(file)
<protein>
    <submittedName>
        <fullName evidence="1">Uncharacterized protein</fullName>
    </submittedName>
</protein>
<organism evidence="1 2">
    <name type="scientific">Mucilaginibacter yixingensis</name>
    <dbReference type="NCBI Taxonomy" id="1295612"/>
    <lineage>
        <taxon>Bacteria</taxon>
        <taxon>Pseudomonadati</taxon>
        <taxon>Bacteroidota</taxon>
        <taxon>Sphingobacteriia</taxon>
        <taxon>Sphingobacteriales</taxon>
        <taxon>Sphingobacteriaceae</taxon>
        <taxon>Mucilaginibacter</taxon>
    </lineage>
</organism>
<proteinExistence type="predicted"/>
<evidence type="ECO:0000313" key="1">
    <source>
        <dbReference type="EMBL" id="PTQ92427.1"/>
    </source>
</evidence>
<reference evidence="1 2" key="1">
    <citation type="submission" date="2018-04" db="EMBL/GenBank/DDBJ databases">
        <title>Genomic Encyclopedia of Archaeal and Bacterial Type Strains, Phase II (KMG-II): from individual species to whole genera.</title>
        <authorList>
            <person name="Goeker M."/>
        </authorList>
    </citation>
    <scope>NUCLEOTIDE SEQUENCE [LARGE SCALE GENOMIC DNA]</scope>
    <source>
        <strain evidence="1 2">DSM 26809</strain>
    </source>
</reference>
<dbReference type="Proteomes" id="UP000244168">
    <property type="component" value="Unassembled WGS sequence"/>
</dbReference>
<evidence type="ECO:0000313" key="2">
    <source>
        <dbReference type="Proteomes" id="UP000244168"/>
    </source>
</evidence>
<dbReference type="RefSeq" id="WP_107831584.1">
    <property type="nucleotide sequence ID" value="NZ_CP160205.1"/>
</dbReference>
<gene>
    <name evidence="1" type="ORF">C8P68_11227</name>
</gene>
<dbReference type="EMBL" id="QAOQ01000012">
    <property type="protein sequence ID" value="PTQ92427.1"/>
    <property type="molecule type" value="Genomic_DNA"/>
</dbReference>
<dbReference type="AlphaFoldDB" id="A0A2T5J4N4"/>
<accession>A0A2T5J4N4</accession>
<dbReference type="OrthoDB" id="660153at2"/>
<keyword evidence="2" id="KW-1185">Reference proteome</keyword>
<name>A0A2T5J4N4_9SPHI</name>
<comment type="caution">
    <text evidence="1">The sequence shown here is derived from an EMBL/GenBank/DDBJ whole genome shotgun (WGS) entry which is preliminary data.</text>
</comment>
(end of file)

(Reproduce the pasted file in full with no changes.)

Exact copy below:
<protein>
    <submittedName>
        <fullName evidence="1">Uncharacterized protein</fullName>
    </submittedName>
</protein>
<organism evidence="1 2">
    <name type="scientific">Mucilaginibacter yixingensis</name>
    <dbReference type="NCBI Taxonomy" id="1295612"/>
    <lineage>
        <taxon>Bacteria</taxon>
        <taxon>Pseudomonadati</taxon>
        <taxon>Bacteroidota</taxon>
        <taxon>Sphingobacteriia</taxon>
        <taxon>Sphingobacteriales</taxon>
        <taxon>Sphingobacteriaceae</taxon>
        <taxon>Mucilaginibacter</taxon>
    </lineage>
</organism>
<proteinExistence type="predicted"/>
<evidence type="ECO:0000313" key="1">
    <source>
        <dbReference type="EMBL" id="PTQ92427.1"/>
    </source>
</evidence>
<reference evidence="1 2" key="1">
    <citation type="submission" date="2018-04" db="EMBL/GenBank/DDBJ databases">
        <title>Genomic Encyclopedia of Archaeal and Bacterial Type Strains, Phase II (KMG-II): from individual species to whole genera.</title>
        <authorList>
            <person name="Goeker M."/>
        </authorList>
    </citation>
    <scope>NUCLEOTIDE SEQUENCE [LARGE SCALE GENOMIC DNA]</scope>
    <source>
        <strain evidence="1 2">DSM 26809</strain>
    </source>
</reference>
<dbReference type="Proteomes" id="UP000244168">
    <property type="component" value="Unassembled WGS sequence"/>
</dbReference>
<evidence type="ECO:0000313" key="2">
    <source>
        <dbReference type="Proteomes" id="UP000244168"/>
    </source>
</evidence>
<dbReference type="RefSeq" id="WP_107831584.1">
    <property type="nucleotide sequence ID" value="NZ_CP160205.1"/>
</dbReference>
<gene>
    <name evidence="1" type="ORF">C8P68_11227</name>
</gene>
<dbReference type="EMBL" id="QAOQ01000012">
    <property type="protein sequence ID" value="PTQ92427.1"/>
    <property type="molecule type" value="Genomic_DNA"/>
</dbReference>
<dbReference type="AlphaFoldDB" id="A0A2T5J4N4"/>
<accession>A0A2T5J4N4</accession>
<dbReference type="OrthoDB" id="660153at2"/>
<keyword evidence="2" id="KW-1185">Reference proteome</keyword>
<name>A0A2T5J4N4_9SPHI</name>
<comment type="caution">
    <text evidence="1">The sequence shown here is derived from an EMBL/GenBank/DDBJ whole genome shotgun (WGS) entry which is preliminary data.</text>
</comment>